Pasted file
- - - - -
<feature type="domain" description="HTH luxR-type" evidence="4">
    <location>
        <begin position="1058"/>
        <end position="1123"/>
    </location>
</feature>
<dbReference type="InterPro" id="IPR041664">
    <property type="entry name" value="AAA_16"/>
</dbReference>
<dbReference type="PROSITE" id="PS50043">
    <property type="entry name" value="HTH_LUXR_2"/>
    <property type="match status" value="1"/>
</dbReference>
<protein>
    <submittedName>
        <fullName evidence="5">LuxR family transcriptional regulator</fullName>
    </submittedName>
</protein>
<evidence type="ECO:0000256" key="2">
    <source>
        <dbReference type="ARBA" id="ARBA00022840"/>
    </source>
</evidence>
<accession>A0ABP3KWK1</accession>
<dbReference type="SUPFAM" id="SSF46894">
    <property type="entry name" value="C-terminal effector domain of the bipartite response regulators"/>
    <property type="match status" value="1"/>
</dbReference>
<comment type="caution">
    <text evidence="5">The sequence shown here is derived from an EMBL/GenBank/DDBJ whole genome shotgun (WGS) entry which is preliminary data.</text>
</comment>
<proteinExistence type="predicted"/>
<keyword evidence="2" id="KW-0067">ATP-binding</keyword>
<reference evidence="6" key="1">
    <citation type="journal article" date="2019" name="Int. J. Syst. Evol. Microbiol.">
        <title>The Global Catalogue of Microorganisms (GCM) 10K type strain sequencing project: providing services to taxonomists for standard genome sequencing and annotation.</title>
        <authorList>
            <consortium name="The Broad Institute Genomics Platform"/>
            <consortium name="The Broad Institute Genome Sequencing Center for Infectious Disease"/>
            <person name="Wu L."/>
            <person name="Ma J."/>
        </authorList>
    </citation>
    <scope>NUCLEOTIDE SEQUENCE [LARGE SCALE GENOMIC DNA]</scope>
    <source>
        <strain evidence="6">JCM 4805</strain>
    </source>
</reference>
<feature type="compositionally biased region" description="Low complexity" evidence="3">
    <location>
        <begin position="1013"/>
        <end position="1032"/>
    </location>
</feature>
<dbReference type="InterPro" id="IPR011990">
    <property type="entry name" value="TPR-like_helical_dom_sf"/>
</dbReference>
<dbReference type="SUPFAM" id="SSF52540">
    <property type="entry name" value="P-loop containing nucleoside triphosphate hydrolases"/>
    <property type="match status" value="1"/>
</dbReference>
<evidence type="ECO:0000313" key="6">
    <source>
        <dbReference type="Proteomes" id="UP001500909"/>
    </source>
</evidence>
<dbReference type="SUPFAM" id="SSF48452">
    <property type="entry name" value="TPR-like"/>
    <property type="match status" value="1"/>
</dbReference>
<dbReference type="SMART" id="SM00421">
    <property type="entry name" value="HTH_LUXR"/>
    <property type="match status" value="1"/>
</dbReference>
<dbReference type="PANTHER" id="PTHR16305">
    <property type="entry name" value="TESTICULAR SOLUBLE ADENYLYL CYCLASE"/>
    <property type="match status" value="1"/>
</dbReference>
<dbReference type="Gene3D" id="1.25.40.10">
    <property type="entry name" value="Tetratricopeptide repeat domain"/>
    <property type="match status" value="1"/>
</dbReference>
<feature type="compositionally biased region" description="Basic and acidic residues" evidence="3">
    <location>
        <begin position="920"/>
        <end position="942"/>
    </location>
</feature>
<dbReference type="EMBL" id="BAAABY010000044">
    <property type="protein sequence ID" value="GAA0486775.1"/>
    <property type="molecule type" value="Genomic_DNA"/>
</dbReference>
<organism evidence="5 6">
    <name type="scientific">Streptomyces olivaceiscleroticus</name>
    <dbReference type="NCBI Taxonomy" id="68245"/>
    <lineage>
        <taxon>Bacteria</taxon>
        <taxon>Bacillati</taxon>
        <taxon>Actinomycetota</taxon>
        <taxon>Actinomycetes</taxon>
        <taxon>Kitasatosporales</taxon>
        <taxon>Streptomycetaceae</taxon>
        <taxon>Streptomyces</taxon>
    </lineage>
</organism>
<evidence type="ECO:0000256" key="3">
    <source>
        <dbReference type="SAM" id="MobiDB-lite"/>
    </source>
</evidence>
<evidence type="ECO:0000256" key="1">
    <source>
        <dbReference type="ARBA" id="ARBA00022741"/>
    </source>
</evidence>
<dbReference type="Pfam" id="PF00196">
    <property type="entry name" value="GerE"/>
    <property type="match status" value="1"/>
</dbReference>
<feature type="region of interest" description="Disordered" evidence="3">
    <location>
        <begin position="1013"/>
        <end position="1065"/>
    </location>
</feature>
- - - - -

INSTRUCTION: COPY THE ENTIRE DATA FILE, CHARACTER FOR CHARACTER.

<feature type="domain" description="HTH luxR-type" evidence="4">
    <location>
        <begin position="1058"/>
        <end position="1123"/>
    </location>
</feature>
<dbReference type="InterPro" id="IPR041664">
    <property type="entry name" value="AAA_16"/>
</dbReference>
<dbReference type="PROSITE" id="PS50043">
    <property type="entry name" value="HTH_LUXR_2"/>
    <property type="match status" value="1"/>
</dbReference>
<protein>
    <submittedName>
        <fullName evidence="5">LuxR family transcriptional regulator</fullName>
    </submittedName>
</protein>
<evidence type="ECO:0000256" key="2">
    <source>
        <dbReference type="ARBA" id="ARBA00022840"/>
    </source>
</evidence>
<accession>A0ABP3KWK1</accession>
<dbReference type="SUPFAM" id="SSF46894">
    <property type="entry name" value="C-terminal effector domain of the bipartite response regulators"/>
    <property type="match status" value="1"/>
</dbReference>
<comment type="caution">
    <text evidence="5">The sequence shown here is derived from an EMBL/GenBank/DDBJ whole genome shotgun (WGS) entry which is preliminary data.</text>
</comment>
<proteinExistence type="predicted"/>
<keyword evidence="2" id="KW-0067">ATP-binding</keyword>
<reference evidence="6" key="1">
    <citation type="journal article" date="2019" name="Int. J. Syst. Evol. Microbiol.">
        <title>The Global Catalogue of Microorganisms (GCM) 10K type strain sequencing project: providing services to taxonomists for standard genome sequencing and annotation.</title>
        <authorList>
            <consortium name="The Broad Institute Genomics Platform"/>
            <consortium name="The Broad Institute Genome Sequencing Center for Infectious Disease"/>
            <person name="Wu L."/>
            <person name="Ma J."/>
        </authorList>
    </citation>
    <scope>NUCLEOTIDE SEQUENCE [LARGE SCALE GENOMIC DNA]</scope>
    <source>
        <strain evidence="6">JCM 4805</strain>
    </source>
</reference>
<feature type="compositionally biased region" description="Low complexity" evidence="3">
    <location>
        <begin position="1013"/>
        <end position="1032"/>
    </location>
</feature>
<dbReference type="InterPro" id="IPR011990">
    <property type="entry name" value="TPR-like_helical_dom_sf"/>
</dbReference>
<dbReference type="SUPFAM" id="SSF52540">
    <property type="entry name" value="P-loop containing nucleoside triphosphate hydrolases"/>
    <property type="match status" value="1"/>
</dbReference>
<evidence type="ECO:0000313" key="6">
    <source>
        <dbReference type="Proteomes" id="UP001500909"/>
    </source>
</evidence>
<dbReference type="SUPFAM" id="SSF48452">
    <property type="entry name" value="TPR-like"/>
    <property type="match status" value="1"/>
</dbReference>
<dbReference type="SMART" id="SM00421">
    <property type="entry name" value="HTH_LUXR"/>
    <property type="match status" value="1"/>
</dbReference>
<dbReference type="PANTHER" id="PTHR16305">
    <property type="entry name" value="TESTICULAR SOLUBLE ADENYLYL CYCLASE"/>
    <property type="match status" value="1"/>
</dbReference>
<dbReference type="Gene3D" id="1.25.40.10">
    <property type="entry name" value="Tetratricopeptide repeat domain"/>
    <property type="match status" value="1"/>
</dbReference>
<feature type="compositionally biased region" description="Basic and acidic residues" evidence="3">
    <location>
        <begin position="920"/>
        <end position="942"/>
    </location>
</feature>
<dbReference type="EMBL" id="BAAABY010000044">
    <property type="protein sequence ID" value="GAA0486775.1"/>
    <property type="molecule type" value="Genomic_DNA"/>
</dbReference>
<organism evidence="5 6">
    <name type="scientific">Streptomyces olivaceiscleroticus</name>
    <dbReference type="NCBI Taxonomy" id="68245"/>
    <lineage>
        <taxon>Bacteria</taxon>
        <taxon>Bacillati</taxon>
        <taxon>Actinomycetota</taxon>
        <taxon>Actinomycetes</taxon>
        <taxon>Kitasatosporales</taxon>
        <taxon>Streptomycetaceae</taxon>
        <taxon>Streptomyces</taxon>
    </lineage>
</organism>
<evidence type="ECO:0000256" key="3">
    <source>
        <dbReference type="SAM" id="MobiDB-lite"/>
    </source>
</evidence>
<evidence type="ECO:0000256" key="1">
    <source>
        <dbReference type="ARBA" id="ARBA00022741"/>
    </source>
</evidence>
<dbReference type="Pfam" id="PF00196">
    <property type="entry name" value="GerE"/>
    <property type="match status" value="1"/>
</dbReference>
<feature type="region of interest" description="Disordered" evidence="3">
    <location>
        <begin position="1013"/>
        <end position="1065"/>
    </location>
</feature>